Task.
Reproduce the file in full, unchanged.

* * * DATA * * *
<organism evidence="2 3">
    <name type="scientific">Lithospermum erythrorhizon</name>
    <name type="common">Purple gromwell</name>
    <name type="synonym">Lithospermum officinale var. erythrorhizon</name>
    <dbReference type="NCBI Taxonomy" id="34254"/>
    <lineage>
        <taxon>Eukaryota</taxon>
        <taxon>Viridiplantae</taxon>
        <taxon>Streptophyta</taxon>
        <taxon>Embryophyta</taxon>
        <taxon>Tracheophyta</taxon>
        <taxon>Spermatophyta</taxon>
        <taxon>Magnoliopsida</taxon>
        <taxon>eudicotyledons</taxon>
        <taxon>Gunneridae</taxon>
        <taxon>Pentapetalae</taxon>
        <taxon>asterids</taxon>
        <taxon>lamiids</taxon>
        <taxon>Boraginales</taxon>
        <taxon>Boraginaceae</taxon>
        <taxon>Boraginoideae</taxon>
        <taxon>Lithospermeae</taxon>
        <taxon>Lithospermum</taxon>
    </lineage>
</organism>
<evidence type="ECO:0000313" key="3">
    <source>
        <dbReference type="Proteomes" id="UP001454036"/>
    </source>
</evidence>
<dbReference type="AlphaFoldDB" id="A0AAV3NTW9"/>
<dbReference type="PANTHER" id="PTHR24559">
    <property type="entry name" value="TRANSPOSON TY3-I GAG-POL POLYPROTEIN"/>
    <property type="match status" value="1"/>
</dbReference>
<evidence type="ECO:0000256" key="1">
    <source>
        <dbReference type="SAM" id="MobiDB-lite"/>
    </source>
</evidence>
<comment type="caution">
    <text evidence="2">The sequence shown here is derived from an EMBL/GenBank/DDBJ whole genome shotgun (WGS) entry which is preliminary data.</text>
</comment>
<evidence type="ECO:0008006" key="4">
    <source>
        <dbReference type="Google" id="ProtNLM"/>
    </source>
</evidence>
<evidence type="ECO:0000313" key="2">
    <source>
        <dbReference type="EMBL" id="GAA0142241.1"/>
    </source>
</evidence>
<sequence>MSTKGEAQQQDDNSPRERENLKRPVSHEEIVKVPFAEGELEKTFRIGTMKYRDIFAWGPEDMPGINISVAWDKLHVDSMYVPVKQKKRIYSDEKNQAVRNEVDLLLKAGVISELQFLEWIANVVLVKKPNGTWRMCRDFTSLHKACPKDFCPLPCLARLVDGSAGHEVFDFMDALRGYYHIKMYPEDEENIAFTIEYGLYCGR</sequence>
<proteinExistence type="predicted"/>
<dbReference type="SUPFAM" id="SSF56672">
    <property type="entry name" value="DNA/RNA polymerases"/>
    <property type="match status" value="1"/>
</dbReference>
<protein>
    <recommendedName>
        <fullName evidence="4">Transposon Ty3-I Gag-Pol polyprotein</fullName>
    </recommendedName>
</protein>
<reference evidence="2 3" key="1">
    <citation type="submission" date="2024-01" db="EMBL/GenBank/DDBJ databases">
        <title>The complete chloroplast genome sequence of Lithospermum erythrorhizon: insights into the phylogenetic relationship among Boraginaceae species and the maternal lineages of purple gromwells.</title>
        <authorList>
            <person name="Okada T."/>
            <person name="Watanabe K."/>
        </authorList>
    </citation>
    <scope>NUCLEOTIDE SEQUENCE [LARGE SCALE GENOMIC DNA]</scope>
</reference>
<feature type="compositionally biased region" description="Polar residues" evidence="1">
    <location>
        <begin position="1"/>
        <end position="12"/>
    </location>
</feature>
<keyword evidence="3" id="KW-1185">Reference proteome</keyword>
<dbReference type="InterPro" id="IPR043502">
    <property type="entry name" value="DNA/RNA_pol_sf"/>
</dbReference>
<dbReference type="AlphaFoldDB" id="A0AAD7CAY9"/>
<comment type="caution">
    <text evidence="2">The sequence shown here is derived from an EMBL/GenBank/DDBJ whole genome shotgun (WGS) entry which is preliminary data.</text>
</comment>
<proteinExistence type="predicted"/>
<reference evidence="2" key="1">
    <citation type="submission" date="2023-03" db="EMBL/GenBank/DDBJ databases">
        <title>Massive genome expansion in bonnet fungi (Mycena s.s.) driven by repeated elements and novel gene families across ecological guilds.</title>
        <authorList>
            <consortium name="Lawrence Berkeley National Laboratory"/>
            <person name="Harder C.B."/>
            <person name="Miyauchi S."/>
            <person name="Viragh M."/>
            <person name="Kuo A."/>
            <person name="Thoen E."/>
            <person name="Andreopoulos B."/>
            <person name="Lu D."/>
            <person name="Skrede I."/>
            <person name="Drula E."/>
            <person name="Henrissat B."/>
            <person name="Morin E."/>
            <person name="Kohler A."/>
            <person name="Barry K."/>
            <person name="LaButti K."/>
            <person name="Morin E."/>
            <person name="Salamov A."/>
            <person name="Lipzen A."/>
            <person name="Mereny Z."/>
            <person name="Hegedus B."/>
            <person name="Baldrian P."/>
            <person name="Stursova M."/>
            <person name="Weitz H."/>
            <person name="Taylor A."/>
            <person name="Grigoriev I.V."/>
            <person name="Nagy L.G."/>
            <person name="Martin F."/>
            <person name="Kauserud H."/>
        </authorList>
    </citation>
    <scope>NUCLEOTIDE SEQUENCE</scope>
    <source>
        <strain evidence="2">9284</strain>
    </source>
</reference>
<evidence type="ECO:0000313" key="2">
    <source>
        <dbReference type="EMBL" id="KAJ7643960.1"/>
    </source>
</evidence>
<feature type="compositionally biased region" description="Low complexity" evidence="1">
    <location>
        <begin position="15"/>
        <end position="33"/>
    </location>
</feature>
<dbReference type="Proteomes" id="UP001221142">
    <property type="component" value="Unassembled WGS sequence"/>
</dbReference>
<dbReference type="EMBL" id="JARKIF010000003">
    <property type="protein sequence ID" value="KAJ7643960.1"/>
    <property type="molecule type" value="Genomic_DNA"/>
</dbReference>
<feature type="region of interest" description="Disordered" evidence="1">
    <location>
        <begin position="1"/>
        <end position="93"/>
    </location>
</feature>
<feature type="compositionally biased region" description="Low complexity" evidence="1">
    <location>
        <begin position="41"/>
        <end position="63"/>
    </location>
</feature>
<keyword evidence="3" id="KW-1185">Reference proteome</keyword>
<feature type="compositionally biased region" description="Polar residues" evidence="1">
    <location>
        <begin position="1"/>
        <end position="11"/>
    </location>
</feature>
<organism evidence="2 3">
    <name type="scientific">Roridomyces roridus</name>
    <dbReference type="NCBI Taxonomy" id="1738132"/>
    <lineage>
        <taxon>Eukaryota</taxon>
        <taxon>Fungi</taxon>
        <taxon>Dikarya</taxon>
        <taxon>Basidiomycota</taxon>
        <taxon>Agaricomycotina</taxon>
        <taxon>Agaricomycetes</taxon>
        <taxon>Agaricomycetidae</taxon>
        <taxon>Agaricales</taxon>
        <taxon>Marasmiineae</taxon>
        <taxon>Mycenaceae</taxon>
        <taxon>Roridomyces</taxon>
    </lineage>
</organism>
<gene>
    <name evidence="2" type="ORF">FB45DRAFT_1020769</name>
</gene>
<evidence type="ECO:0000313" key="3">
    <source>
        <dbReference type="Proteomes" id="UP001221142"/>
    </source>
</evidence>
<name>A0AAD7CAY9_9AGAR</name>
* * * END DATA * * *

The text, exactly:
<organism evidence="2 3">
    <name type="scientific">Lithospermum erythrorhizon</name>
    <name type="common">Purple gromwell</name>
    <name type="synonym">Lithospermum officinale var. erythrorhizon</name>
    <dbReference type="NCBI Taxonomy" id="34254"/>
    <lineage>
        <taxon>Eukaryota</taxon>
        <taxon>Viridiplantae</taxon>
        <taxon>Streptophyta</taxon>
        <taxon>Embryophyta</taxon>
        <taxon>Tracheophyta</taxon>
        <taxon>Spermatophyta</taxon>
        <taxon>Magnoliopsida</taxon>
        <taxon>eudicotyledons</taxon>
        <taxon>Gunneridae</taxon>
        <taxon>Pentapetalae</taxon>
        <taxon>asterids</taxon>
        <taxon>lamiids</taxon>
        <taxon>Boraginales</taxon>
        <taxon>Boraginaceae</taxon>
        <taxon>Boraginoideae</taxon>
        <taxon>Lithospermeae</taxon>
        <taxon>Lithospermum</taxon>
    </lineage>
</organism>
<evidence type="ECO:0000313" key="3">
    <source>
        <dbReference type="Proteomes" id="UP001454036"/>
    </source>
</evidence>
<dbReference type="AlphaFoldDB" id="A0AAV3NTW9"/>
<dbReference type="PANTHER" id="PTHR24559">
    <property type="entry name" value="TRANSPOSON TY3-I GAG-POL POLYPROTEIN"/>
    <property type="match status" value="1"/>
</dbReference>
<evidence type="ECO:0000256" key="1">
    <source>
        <dbReference type="SAM" id="MobiDB-lite"/>
    </source>
</evidence>
<comment type="caution">
    <text evidence="2">The sequence shown here is derived from an EMBL/GenBank/DDBJ whole genome shotgun (WGS) entry which is preliminary data.</text>
</comment>
<evidence type="ECO:0008006" key="4">
    <source>
        <dbReference type="Google" id="ProtNLM"/>
    </source>
</evidence>
<evidence type="ECO:0000313" key="2">
    <source>
        <dbReference type="EMBL" id="GAA0142241.1"/>
    </source>
</evidence>
<sequence>MSTKGEAQQQDDNSPRERENLKRPVSHEEIVKVPFAEGELEKTFRIGTMKYRDIFAWGPEDMPGINISVAWDKLHVDSMYVPVKQKKRIYSDEKNQAVRNEVDLLLKAGVISELQFLEWIANVVLVKKPNGTWRMCRDFTSLHKACPKDFCPLPCLARLVDGSAGHEVFDFMDALRGYYHIKMYPEDEENIAFTIEYGLYCGR</sequence>
<proteinExistence type="predicted"/>
<dbReference type="SUPFAM" id="SSF56672">
    <property type="entry name" value="DNA/RNA polymerases"/>
    <property type="match status" value="1"/>
</dbReference>
<protein>
    <recommendedName>
        <fullName evidence="4">Transposon Ty3-I Gag-Pol polyprotein</fullName>
    </recommendedName>
</protein>
<reference evidence="2 3" key="1">
    <citation type="submission" date="2024-01" db="EMBL/GenBank/DDBJ databases">
        <title>The complete chloroplast genome sequence of Lithospermum erythrorhizon: insights into the phylogenetic relationship among Boraginaceae species and the maternal lineages of purple gromwells.</title>
        <authorList>
            <person name="Okada T."/>
            <person name="Watanabe K."/>
        </authorList>
    </citation>
    <scope>NUCLEOTIDE SEQUENCE [LARGE SCALE GENOMIC DNA]</scope>
</reference>
<feature type="compositionally biased region" description="Polar residues" evidence="1">
    <location>
        <begin position="1"/>
        <end position="12"/>
    </location>
</feature>
<keyword evidence="3" id="KW-1185">Reference proteome</keyword>
<dbReference type="InterPro" id="IPR043502">
    <property type="entry name" value="DNA/RNA_pol_sf"/>
</dbReference>
<dbReference type="AlphaFoldDB" id="A0AAD7CAY9"/>
<comment type="caution">
    <text evidence="2">The sequence shown here is derived from an EMBL/GenBank/DDBJ whole genome shotgun (WGS) entry which is preliminary data.</text>
</comment>
<proteinExistence type="predicted"/>
<reference evidence="2" key="1">
    <citation type="submission" date="2023-03" db="EMBL/GenBank/DDBJ databases">
        <title>Massive genome expansion in bonnet fungi (Mycena s.s.) driven by repeated elements and novel gene families across ecological guilds.</title>
        <authorList>
            <consortium name="Lawrence Berkeley National Laboratory"/>
            <person name="Harder C.B."/>
            <person name="Miyauchi S."/>
            <person name="Viragh M."/>
            <person name="Kuo A."/>
            <person name="Thoen E."/>
            <person name="Andreopoulos B."/>
            <person name="Lu D."/>
            <person name="Skrede I."/>
            <person name="Drula E."/>
            <person name="Henrissat B."/>
            <person name="Morin E."/>
            <person name="Kohler A."/>
            <person name="Barry K."/>
            <person name="LaButti K."/>
            <person name="Morin E."/>
            <person name="Salamov A."/>
            <person name="Lipzen A."/>
            <person name="Mereny Z."/>
            <person name="Hegedus B."/>
            <person name="Baldrian P."/>
            <person name="Stursova M."/>
            <person name="Weitz H."/>
            <person name="Taylor A."/>
            <person name="Grigoriev I.V."/>
            <person name="Nagy L.G."/>
            <person name="Martin F."/>
            <person name="Kauserud H."/>
        </authorList>
    </citation>
    <scope>NUCLEOTIDE SEQUENCE</scope>
    <source>
        <strain evidence="2">9284</strain>
    </source>
</reference>
<evidence type="ECO:0000313" key="2">
    <source>
        <dbReference type="EMBL" id="KAJ7643960.1"/>
    </source>
</evidence>
<feature type="compositionally biased region" description="Low complexity" evidence="1">
    <location>
        <begin position="15"/>
        <end position="33"/>
    </location>
</feature>
<dbReference type="Proteomes" id="UP001221142">
    <property type="component" value="Unassembled WGS sequence"/>
</dbReference>
<dbReference type="EMBL" id="JARKIF010000003">
    <property type="protein sequence ID" value="KAJ7643960.1"/>
    <property type="molecule type" value="Genomic_DNA"/>
</dbReference>
<feature type="region of interest" description="Disordered" evidence="1">
    <location>
        <begin position="1"/>
        <end position="93"/>
    </location>
</feature>
<feature type="compositionally biased region" description="Low complexity" evidence="1">
    <location>
        <begin position="41"/>
        <end position="63"/>
    </location>
</feature>
<keyword evidence="3" id="KW-1185">Reference proteome</keyword>
<feature type="compositionally biased region" description="Polar residues" evidence="1">
    <location>
        <begin position="1"/>
        <end position="11"/>
    </location>
</feature>
<organism evidence="2 3">
    <name type="scientific">Roridomyces roridus</name>
    <dbReference type="NCBI Taxonomy" id="1738132"/>
    <lineage>
        <taxon>Eukaryota</taxon>
        <taxon>Fungi</taxon>
        <taxon>Dikarya</taxon>
        <taxon>Basidiomycota</taxon>
        <taxon>Agaricomycotina</taxon>
        <taxon>Agaricomycetes</taxon>
        <taxon>Agaricomycetidae</taxon>
        <taxon>Agaricales</taxon>
        <taxon>Marasmiineae</taxon>
        <taxon>Mycenaceae</taxon>
        <taxon>Roridomyces</taxon>
    </lineage>
</organism>
<gene>
    <name evidence="2" type="ORF">FB45DRAFT_1020769</name>
</gene>
<evidence type="ECO:0000313" key="3">
    <source>
        <dbReference type="Proteomes" id="UP001221142"/>
    </source>
</evidence>
<name>A0AAD7CAY9_9AGAR</name>